For color i would go with a nexus 7 or a kindle paperwhite for black and white. I have a nexus 7 and it is great for almost everything
There are plenty of reasons to get an eReader as opposed to using books on all occasions. I've built a library in a 3rd world country before and it's expensive to get the books over there. My very young daughter goes through 30 books a sitting at her reading level. My son goes through 30 books a week at 8 grade levels above his class.
They're going to be spending 36 hours on planes soon. They'll be spending several months in the area we built the library. Even with those books, there's still not enough books to keep them occupied for 4 months.
@pauly1651 You're a freaking idiot as well as the the 23 people who found this helpful. Ereaders have Text to Speech, they can read for your child, helpful when you don't have alot of time and also want your child to push into more mature books you don't want to read in front of your child. Not only that they can prounounce/read in other languages beside english, languages that you yourself don't know. They also have built in dictionary which can save alot time by not having to flip through another book like a dictionary for the word. Oh, believe me it can replace the real thing. Why because you can choose way more books than you can in your library. And having your child to read books only when your around and don't read at all when they are alone, is counter-intuitive.
As a parent of boy and girl plus 7 grand-kids, the best reader is you. I believe when dad or mom reads a book to your children, you are sharing time and knowledge of your life. An e-reader is very poor choice and doesn't replace the parent. Take time to read aloud and add your own story to the pages. Later in life, this time reading will be share many times over. The books I read to my children are same ones I read to my grand-kids. A parent reader never breaks or need re-charging. My children like me to read jokes or silly stories or part of History. I love to read stories about a place which we are planning to visit.
I couldn't agree more with this reply - there is time enough for kids to get into Gizmoland. We spent many happy hours reading real books to our two boys from pre-school right through infant and junior school. The joy of discussing the story with them, skipping back a few pages to review some detail of an earlier picture, just the feel of a real book, there is NO electronic substitute! And after a hard day at work, what better than to be net at the door by a toddler clutching a little book he wants to read WITH YOU.
And just for a smile, here's a link to a short video comparing paper to electronics:
Yes, I agree with jereese. Read to them while they are young with paper books. Because once you get the e-reader it will be used as a game player. I'm a school bus driver and I have elementary school age children that own Iphones, Ipods, smartphones and other electronic devices; they are not using them to read any kind of book.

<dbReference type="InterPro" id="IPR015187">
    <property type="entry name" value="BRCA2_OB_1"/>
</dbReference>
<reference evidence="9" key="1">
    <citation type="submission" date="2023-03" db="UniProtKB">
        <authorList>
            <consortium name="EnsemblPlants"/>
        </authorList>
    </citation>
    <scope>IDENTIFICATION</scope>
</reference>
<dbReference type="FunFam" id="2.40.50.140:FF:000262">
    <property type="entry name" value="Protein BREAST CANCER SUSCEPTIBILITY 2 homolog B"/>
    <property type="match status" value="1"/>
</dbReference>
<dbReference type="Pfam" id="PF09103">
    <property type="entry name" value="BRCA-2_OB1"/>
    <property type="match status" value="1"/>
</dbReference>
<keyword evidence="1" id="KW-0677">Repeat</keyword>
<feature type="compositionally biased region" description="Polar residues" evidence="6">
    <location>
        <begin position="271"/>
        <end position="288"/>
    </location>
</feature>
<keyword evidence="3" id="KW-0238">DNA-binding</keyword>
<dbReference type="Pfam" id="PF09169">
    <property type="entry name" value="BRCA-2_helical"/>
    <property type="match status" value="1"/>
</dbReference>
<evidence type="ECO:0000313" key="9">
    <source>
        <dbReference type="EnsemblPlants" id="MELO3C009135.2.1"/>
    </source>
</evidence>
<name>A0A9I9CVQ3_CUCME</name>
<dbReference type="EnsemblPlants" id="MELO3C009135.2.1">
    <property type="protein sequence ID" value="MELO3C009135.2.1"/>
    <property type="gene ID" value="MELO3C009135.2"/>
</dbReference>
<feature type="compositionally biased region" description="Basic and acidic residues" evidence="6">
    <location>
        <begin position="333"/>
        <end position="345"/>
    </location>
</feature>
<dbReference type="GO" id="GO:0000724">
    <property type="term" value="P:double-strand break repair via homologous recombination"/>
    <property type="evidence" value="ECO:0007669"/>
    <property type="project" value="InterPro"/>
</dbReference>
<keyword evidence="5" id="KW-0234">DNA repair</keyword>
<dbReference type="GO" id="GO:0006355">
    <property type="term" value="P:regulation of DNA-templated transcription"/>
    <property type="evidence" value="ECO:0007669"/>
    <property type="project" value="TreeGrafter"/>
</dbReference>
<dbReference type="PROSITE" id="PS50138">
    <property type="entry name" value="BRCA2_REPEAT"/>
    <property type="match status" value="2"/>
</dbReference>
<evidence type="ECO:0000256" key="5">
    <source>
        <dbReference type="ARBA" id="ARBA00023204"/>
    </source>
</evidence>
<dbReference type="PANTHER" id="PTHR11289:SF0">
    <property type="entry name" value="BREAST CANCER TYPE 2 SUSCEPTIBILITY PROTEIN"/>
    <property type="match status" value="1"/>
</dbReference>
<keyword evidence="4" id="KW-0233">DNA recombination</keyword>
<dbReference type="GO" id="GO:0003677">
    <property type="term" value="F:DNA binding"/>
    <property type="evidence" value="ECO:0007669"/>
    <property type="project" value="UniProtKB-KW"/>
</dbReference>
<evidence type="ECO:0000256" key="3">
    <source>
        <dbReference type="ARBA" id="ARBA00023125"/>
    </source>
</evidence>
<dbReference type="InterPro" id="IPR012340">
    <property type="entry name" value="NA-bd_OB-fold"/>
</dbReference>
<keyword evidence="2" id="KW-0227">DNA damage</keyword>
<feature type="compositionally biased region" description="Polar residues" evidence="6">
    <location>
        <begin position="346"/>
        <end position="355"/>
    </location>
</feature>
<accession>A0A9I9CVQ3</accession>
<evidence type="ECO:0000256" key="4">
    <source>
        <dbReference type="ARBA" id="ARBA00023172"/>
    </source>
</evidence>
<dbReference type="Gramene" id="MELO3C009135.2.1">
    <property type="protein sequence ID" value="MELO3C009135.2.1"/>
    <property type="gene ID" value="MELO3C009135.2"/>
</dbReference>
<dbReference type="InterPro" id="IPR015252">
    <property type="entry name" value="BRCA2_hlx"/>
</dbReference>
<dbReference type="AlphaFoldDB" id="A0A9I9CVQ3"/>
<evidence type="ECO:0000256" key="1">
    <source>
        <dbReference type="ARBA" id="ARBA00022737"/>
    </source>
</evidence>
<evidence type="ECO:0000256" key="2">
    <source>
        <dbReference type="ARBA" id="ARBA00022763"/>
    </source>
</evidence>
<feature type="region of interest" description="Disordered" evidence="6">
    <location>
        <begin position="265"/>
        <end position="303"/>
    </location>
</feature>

Their eyes are constantly on the gadget. The kids have better phones than I have. But enough of that rant.
My oldest son loved when I read to him.He had his favorite book, sadly I miss those simpler times. He is going to be 21. He forgot about his favorite book.I reminded him of the book, he smiled," yes it was a nice book Mom".
So yes, get a library card and get the old fashioned readers, a book.
The Library is free, and it's fun. It will give you and your nephews some great memories to share together.
Indeed, the love of books will come from you reading to them. Kids need to unplug and just wind down sometimes. If you even have to consider that the device will be broken, they aren't ready to own one. Let them discover books, display some self-restraint and consideration of electronics and then they will be ready.
Your point is well made, but Holly did say that the device was for her nephews. We are probably assuming that she lives with them, too.
The discussion is interesting, nonetheless - just this week I was looking at a 7" tablet that I plan on rewarding my 8-yr old son with for good grades this term (Barbados). He reads books alot already and was attracted to my Paper White which I got as a gift.
Not too many free books and the library isn't always available. I find reading to the grandsons just as rewarding with a tablet as with the real books.
I do agree the important thing is to just read to them but make them available to be able to read to themselves and each other.
My 7 year old reads to the baby, now 8 months old, and to his younger brother, now 5 as well as to himself. But his favorite time is when I read to him and he reads to me.
E-books open a world of books not available in print and 1,000's are free.
As for the fear of new things... well I still have my VCR but I bought a 3D Blu-ray too. There are only so many trees in the forest too.
This week only, you can get the Nook HD (8GB) 7-inch tablet for $129 shipped and the Nook HD+ (16GB) 8.9-inch tablet for $149 shipped.
Those are unprecedented deals, especially considering that these are new units, not refurbs. The Nook HD normally sells for $199; the Nook HD+, for $269.
I went to B&N and looked at both. I think I prefer the 7-inch tablet, because it's easy to hold in one hand. Both models can take up to 32GB cards for additional storage.
Bonus: These nooks now have access to the Google Play store.